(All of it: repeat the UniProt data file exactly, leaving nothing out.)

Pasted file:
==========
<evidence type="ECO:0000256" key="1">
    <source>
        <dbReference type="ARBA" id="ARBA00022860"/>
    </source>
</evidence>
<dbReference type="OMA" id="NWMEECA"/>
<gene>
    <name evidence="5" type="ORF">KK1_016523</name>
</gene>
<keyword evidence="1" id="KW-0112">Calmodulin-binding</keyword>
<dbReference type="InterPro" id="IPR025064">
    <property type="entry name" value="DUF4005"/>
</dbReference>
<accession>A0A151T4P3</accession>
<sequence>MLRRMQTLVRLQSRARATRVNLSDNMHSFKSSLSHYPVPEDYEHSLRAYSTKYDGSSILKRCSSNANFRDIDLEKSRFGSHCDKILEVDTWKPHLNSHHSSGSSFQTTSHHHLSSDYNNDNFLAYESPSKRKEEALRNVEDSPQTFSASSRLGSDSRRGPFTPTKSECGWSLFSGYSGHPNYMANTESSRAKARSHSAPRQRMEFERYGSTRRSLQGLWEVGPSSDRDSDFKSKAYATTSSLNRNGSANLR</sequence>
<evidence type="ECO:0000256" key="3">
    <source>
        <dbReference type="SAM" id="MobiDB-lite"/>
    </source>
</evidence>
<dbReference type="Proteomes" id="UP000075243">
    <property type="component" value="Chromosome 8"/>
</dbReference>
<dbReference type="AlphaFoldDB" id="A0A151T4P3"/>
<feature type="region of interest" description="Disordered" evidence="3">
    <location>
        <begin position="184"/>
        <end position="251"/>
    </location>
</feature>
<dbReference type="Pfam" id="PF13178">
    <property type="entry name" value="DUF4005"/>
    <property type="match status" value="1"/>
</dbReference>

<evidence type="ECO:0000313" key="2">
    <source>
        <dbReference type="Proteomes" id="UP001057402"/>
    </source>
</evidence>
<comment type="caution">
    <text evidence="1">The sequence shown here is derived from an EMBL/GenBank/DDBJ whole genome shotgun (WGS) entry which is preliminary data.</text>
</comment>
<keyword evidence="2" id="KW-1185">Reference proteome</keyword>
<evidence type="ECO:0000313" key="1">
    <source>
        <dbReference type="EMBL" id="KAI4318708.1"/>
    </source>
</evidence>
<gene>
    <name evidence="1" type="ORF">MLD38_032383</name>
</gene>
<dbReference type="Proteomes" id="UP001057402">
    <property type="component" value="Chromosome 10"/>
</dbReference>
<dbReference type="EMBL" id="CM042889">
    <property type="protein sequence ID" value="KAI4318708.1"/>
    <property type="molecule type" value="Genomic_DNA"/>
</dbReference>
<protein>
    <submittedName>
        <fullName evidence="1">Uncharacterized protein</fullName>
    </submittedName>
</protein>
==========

<evidence type="ECO:0000256" key="1">
    <source>
        <dbReference type="ARBA" id="ARBA00022860"/>
    </source>
</evidence>
<dbReference type="OMA" id="NWMEECA"/>
<gene>
    <name evidence="5" type="ORF">KK1_016523</name>
</gene>
<keyword evidence="1" id="KW-0112">Calmodulin-binding</keyword>
<dbReference type="InterPro" id="IPR025064">
    <property type="entry name" value="DUF4005"/>
</dbReference>
<accession>A0A151T4P3</accession>
<sequence>MLRRMQTLVRLQSRARATRVNLSDNMHSFKSSLSHYPVPEDYEHSLRAYSTKYDGSSILKRCSSNANFRDIDLEKSRFGSHCDKILEVDTWKPHLNSHHSSGSSFQTTSHHHLSSDYNNDNFLAYESPSKRKEEALRNVEDSPQTFSASSRLGSDSRRGPFTPTKSECGWSLFSGYSGHPNYMANTESSRAKARSHSAPRQRMEFERYGSTRRSLQGLWEVGPSSDRDSDFKSKAYATTSSLNRNGSANLR</sequence>
<evidence type="ECO:0000256" key="3">
    <source>
        <dbReference type="SAM" id="MobiDB-lite"/>
    </source>
</evidence>
<dbReference type="Proteomes" id="UP000075243">
    <property type="component" value="Chromosome 8"/>
</dbReference>
<dbReference type="AlphaFoldDB" id="A0A151T4P3"/>
<feature type="region of interest" description="Disordered" evidence="3">
    <location>
        <begin position="184"/>
        <end position="251"/>
    </location>
</feature>
<dbReference type="Pfam" id="PF13178">
    <property type="entry name" value="DUF4005"/>
    <property type="match status" value="1"/>
</dbReference>

<evidence type="ECO:0000313" key="2">
    <source>
        <dbReference type="Proteomes" id="UP001057402"/>
    </source>
</evidence>
<comment type="caution">
    <text evidence="1">The sequence shown here is derived from an EMBL/GenBank/DDBJ whole genome shotgun (WGS) entry which is preliminary data.</text>
</comment>
<keyword evidence="2" id="KW-1185">Reference proteome</keyword>
<evidence type="ECO:0000313" key="1">
    <source>
        <dbReference type="EMBL" id="KAI4318708.1"/>
    </source>
</evidence>
<gene>
    <name evidence="1" type="ORF">MLD38_032383</name>
</gene>
<dbReference type="Proteomes" id="UP001057402">
    <property type="component" value="Chromosome 10"/>
</dbReference>
<dbReference type="EMBL" id="CM042889">
    <property type="protein sequence ID" value="KAI4318708.1"/>
    <property type="molecule type" value="Genomic_DNA"/>
</dbReference>
<protein>
    <submittedName>
        <fullName evidence="1">Uncharacterized protein</fullName>
    </submittedName>
</protein>